for that violation of supervised release. Doc. No. 67.
The ACCA defines “violent felony” as follows:
(B) the term “violent felony” means any crime punishable by
imprisonment for a term exceeding one year . . . that -(i) has as an element the use, attempted use, or threatened use of
physical force against the person of another; or
(ii) is burglary, arson, or extortion, involves use of explosives, or
otherwise involves conduct that presents a serious potential risk of
physical injury to another[.]
18 U.S.C. § 924(e)(2).
The first clause in § 924(e)(2)(B)(ii) (“is burglary, arson, or extortion, involves use of
explosives”) is often called the “enumerated offense clause.” The second clause (“or otherwise
involves conduct that presents a serious potential risk of physical injury to another”) is referred to
as the “residual clause.”
On June 26, 2015, the Supreme Court decided Johnson, which
invalidated the ACCA’s residual clause as unconstitutionally vague. 135 S. Ct. at
2557-58. Given Johnson, Defendant filed his § 2255 petition on March 18, 2016,
arguing that, absent the residual clause, his original sentence was based on an
improper determination that he is an armed career criminal under the ACCA.3
Defendant contends that -- without the ACCA sentence -- his original term of
supervised release should have been three years (not five). And if that is true, then
the maximum sentence imposed upon revocation for his violation of supervised
release should have been 24 months (not the 36 months that the court imposed on
June 19, 2015). See 18 U.S.C. §§ 3559, 3583(b)(2) & 3583(e)(3). His § 2255
petition thus seeks an amended judgment reducing his current term of
imprisonment from 36 to 24 months. See Doc. No. 75, Def.’s Mem. at 9. He also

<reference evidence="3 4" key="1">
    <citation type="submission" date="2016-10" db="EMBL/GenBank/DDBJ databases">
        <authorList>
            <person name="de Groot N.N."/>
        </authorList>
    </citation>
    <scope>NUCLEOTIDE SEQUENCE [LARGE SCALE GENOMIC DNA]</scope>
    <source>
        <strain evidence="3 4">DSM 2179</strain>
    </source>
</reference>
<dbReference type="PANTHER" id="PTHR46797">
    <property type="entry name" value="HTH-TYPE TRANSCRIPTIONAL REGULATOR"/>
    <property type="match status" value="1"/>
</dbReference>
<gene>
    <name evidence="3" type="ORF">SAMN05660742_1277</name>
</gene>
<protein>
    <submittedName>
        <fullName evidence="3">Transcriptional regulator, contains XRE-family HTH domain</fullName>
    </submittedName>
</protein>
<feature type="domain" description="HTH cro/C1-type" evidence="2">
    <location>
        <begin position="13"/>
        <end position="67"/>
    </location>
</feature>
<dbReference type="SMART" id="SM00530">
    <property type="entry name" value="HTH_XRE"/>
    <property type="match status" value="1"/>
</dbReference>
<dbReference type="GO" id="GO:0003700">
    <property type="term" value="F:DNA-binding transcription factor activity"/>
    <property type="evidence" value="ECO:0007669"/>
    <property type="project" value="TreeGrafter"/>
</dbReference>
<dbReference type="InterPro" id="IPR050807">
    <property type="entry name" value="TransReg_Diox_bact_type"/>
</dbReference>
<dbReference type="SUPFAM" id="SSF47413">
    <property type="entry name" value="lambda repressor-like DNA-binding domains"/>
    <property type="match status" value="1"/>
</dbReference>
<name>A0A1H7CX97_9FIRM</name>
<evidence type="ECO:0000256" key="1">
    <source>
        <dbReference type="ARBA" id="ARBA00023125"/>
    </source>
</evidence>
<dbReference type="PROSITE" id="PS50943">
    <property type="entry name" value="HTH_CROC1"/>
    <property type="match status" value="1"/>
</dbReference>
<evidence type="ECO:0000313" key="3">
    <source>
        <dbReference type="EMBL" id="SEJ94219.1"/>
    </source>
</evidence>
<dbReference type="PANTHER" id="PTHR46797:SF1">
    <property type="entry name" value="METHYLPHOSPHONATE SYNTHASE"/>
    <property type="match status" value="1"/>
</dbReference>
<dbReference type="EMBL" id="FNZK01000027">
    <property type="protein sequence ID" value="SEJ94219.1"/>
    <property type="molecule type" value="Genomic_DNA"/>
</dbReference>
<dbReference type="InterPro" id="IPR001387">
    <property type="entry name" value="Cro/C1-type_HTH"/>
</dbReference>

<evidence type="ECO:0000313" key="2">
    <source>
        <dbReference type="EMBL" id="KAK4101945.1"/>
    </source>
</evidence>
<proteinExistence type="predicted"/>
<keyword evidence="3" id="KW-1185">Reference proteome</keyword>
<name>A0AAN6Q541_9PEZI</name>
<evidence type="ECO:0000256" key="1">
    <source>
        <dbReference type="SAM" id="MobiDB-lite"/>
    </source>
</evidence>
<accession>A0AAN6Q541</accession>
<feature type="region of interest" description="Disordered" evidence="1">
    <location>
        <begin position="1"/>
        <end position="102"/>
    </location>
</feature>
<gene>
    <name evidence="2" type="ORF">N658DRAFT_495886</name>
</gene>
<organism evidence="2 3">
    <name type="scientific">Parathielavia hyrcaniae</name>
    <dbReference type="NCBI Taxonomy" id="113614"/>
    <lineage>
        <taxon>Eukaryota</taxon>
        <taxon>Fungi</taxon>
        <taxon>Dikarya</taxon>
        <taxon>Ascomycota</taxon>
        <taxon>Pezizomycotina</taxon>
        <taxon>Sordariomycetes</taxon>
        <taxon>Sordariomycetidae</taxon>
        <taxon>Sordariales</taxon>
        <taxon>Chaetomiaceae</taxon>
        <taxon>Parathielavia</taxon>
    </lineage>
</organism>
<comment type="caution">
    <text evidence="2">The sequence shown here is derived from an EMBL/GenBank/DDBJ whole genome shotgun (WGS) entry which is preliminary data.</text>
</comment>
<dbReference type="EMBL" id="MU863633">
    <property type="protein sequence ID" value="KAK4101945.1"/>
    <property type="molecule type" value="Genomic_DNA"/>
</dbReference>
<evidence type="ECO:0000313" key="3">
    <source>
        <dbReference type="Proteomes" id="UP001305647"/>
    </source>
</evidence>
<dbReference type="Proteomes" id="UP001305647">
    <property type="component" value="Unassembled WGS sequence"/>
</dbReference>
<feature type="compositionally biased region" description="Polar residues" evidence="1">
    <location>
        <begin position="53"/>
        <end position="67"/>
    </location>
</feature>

seeks resentencing on the original conviction and credit for excessive time he
already served on the 102-month sentence, and to then apply that credit to his
current revocation sentence. Id. at 9-10. Finally, he seeks release on bail while
the court considers the § 2255 petition.4
After the petition was filed, the Supreme Court made Johnson retroactive to cases
properly-brought on collateral review. See Welch v. United States, 136 S. Ct. 1257, 2016 WL
1551144, at *8 (S. Ct. Apr. 18, 2016).
To be clear, this Order does not address the merits of the § 2255 petition; it only rules
The Court’s Power to Grant Bail Pending a Decision in a § 2255
Proceeding is Extremely Limited
“[T]here is abundant authority that federal district judges in habeas
corpus and section 2255 proceedings have inherent power to admit applicants to
bail pending the decision of their cases[.]” United States v. Lee, 2016 WL
1039046, at *2 (D. Haw. Mar. 15, 2016) (quoting Cherek v. United States, 767
F.2d 335, 337 (7th Cir. 1985) (citing cases from the Second, Fifth, Sixth, and
Tenth Circuits)) (other citations omitted). That is, “[i]n a § 2255 proceeding, ‘the
court’s jurisdiction to order release as a final disposition of the action includes an
inherent power to grant relief pendente lite, to grant bail or release, pending
determination of the merits.’” United States v. Kelly, 790 F.2d 130, 139 (D.C. Cir.
1986) (quoting Baker v. Sard, 420 F.2d 1342, 1343 (D.C. Cir. 1969)).
The power to grant bail pending review, however, “is a limited one, to
be exercised in special cases only.” Mapp v. Reno, 241 F.3d 221, 226 (2d Cir.
2001). The power is to be exercised “only in unusual cases, or when extraordinary
or exceptional circumstances exist.” Id. (quoting Ostrer v. United States, 584 F.2d
on the Motion for Bail.
594, 596 n.1 (2d Cir. 1978). It is “a power to be exercised very sparingly.”
Cherek, 767 F.2d at 337.
In making such a bail determination, courts consider two primary